On 22 December 2015 the Italian Parliament approved the
Stability Law for 2016, which was published in the Official Journal
of 31 December 2015.
The Stability Law has revised the relevant provisions of
Italy's tax code relating to so-called 'black lists' on
corporate taxation and Controlled Foreign Companies (CFC) rules. Of
particular note, the 'black lists' on (a) the deductibility
of costs and (b) CFCs have been abolished as of 1 January 2016.
This means that Guernsey will not be listed on any Italian
'black list' from 1 January 2016.
As from 1 January 2016, the only general criterion for the
application of Italy's CFC rules will be the low level of
corporate taxation of the CFC. A rate of 50% lower than the Italian
corporate tax rate (which is 27.5% for 2016 and will be 24% for
2017 onwards) is considered as a low level of taxation, both for
general and special regime. This will mean that the CFC provisions
will continue to apply as they will to all jurisdictions who meet
the low level of taxation criteria but there will be no listing of
these jurisdictions. The Italian authorities are informing the EU
Commission of these changes and this should mean that Italy is not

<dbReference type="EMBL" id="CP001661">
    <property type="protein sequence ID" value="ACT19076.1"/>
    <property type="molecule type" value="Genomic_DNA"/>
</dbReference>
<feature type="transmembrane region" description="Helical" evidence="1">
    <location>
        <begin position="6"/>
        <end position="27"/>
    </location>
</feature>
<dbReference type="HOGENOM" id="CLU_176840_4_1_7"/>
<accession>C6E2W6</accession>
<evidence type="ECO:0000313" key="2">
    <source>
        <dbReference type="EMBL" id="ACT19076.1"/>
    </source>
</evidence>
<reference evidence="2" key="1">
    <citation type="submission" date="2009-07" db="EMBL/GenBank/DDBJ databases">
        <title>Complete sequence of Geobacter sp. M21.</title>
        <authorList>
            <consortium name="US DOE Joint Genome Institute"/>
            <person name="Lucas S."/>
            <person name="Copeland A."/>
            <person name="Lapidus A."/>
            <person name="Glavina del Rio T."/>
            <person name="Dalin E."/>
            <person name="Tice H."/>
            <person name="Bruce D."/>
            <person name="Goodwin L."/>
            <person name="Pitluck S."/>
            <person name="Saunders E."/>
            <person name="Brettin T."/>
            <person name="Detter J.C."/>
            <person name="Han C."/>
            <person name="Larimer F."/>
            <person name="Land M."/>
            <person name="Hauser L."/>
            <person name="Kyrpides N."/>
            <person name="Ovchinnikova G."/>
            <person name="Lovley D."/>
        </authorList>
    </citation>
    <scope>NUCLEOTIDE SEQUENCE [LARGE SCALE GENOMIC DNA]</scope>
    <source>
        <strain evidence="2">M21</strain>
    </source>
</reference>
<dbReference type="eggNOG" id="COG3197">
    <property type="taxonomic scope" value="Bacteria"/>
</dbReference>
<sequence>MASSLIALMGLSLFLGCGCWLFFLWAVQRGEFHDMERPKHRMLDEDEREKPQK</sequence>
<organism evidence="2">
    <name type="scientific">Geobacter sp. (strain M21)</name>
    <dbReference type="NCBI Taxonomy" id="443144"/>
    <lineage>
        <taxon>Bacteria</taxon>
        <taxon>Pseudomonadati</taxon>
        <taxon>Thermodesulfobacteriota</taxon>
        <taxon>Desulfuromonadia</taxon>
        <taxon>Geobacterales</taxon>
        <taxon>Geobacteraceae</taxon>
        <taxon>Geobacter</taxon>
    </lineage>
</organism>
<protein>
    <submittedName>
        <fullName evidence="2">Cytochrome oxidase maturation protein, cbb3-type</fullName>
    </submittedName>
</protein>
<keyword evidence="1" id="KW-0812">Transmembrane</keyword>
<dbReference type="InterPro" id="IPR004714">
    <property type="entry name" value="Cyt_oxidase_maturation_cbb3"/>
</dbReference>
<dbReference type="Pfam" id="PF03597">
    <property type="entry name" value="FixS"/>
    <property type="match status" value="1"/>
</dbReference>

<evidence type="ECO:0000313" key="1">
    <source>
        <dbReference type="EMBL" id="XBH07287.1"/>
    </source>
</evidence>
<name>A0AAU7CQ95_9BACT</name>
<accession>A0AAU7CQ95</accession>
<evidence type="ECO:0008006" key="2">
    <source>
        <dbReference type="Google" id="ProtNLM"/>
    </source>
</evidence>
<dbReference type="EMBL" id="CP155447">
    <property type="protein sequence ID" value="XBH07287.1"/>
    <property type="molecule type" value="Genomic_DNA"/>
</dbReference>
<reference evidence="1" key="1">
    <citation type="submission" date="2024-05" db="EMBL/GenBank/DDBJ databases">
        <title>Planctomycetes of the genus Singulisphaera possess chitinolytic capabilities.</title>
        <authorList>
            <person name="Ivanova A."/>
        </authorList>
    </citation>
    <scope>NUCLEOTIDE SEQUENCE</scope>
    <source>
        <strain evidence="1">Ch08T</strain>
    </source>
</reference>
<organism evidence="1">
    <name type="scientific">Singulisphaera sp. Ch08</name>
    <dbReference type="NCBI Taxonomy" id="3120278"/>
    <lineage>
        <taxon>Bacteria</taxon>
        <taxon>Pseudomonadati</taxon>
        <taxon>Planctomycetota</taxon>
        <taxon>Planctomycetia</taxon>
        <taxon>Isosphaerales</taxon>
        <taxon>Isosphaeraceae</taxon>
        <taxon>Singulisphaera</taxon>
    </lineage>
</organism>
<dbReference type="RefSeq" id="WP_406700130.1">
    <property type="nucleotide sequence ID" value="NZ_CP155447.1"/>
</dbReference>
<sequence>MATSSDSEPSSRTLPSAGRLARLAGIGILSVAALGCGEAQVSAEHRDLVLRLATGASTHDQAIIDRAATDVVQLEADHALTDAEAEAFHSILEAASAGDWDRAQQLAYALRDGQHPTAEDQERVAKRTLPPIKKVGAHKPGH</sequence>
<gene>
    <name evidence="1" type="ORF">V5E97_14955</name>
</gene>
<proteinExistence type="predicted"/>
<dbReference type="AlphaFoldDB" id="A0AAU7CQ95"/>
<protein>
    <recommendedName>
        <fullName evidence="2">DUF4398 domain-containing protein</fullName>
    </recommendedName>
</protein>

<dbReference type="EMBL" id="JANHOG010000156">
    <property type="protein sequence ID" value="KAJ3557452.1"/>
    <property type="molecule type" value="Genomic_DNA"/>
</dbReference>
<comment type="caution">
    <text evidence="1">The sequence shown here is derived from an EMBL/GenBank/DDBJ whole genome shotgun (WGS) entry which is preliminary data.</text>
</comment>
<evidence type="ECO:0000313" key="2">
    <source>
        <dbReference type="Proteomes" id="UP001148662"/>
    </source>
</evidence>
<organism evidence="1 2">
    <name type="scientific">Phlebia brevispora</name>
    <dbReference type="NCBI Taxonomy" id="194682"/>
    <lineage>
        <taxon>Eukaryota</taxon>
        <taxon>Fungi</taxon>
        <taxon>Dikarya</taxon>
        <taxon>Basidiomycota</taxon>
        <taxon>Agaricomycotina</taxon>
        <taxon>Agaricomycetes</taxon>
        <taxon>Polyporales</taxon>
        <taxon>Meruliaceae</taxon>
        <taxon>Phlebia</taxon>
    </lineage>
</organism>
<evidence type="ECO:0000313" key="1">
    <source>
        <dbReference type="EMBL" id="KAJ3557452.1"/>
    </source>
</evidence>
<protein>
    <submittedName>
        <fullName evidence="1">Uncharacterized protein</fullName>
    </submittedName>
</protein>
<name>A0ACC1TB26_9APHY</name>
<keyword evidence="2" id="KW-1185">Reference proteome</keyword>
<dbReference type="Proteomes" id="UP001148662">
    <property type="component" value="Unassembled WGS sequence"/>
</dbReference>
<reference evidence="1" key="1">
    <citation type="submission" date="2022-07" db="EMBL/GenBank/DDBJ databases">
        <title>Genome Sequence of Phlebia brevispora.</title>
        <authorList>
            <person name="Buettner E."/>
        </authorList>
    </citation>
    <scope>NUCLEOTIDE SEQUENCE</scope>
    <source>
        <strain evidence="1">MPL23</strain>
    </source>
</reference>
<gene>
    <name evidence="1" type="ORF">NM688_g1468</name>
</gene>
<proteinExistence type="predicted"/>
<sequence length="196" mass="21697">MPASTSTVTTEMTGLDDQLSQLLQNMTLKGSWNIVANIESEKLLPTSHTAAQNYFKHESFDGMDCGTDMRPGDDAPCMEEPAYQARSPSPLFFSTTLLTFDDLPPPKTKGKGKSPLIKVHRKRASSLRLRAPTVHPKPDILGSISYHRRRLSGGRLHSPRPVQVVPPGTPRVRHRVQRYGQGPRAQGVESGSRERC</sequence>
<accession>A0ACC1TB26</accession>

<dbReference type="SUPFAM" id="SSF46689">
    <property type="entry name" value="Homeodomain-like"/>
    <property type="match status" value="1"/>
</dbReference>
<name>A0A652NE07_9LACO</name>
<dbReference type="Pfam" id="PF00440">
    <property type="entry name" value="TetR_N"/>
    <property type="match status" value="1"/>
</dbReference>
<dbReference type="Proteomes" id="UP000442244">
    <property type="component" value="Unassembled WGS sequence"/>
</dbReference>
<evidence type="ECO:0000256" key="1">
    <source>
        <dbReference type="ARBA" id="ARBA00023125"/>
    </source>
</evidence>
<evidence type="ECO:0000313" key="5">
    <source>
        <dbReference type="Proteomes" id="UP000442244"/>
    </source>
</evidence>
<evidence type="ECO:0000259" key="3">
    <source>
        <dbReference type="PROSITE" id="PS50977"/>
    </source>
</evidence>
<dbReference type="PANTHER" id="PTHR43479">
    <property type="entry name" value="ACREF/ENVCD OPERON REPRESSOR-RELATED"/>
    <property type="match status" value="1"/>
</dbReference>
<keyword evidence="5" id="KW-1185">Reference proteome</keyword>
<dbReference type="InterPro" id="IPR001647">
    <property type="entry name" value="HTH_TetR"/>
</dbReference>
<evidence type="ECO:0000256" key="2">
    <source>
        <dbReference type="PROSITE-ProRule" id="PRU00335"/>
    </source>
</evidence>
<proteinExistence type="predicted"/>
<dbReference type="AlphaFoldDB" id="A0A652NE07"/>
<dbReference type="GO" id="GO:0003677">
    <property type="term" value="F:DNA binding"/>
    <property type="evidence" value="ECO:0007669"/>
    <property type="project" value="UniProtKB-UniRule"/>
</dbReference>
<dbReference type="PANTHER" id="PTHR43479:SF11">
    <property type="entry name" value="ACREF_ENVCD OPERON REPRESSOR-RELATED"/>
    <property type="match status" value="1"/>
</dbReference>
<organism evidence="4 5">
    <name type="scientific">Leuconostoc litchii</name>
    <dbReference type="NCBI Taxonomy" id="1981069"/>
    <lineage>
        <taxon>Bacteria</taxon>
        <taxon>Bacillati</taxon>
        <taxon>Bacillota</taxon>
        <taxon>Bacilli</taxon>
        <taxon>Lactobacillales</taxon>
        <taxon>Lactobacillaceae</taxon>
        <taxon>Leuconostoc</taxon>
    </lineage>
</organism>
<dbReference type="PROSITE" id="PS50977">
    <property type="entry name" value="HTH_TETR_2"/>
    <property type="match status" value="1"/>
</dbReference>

included among the Member States that are said to have a 'black
In addition, in early 2016, via a Ministerial Decree,
Italy's 'white lists' for the purposes of tax treatment
of interest from government bonds and listed companies will be
updated, taking into account the agreements on exchange of
information, compliant with the international standards, that have
entered into force. As Guernsey has a legal instrument in force
allowing for the exchange of information with Italy, Guernsey will
be included on the 'white list'.
The Guernsey and Jersey authorities together have made
representations to the Italian authorities on a number of
occasions, expressing the view that given the level of cooperation
extended on tax information exchange both on request and
automatically there was no justification for their being black
listed. The changes now announced by the Italian authorities are
therefore warmly welcomed.
Observing a recent discussion between the children of a successful entrepreneur, I was reminded once again of the potential impact of family members being provided with differing information about the family enterprise.
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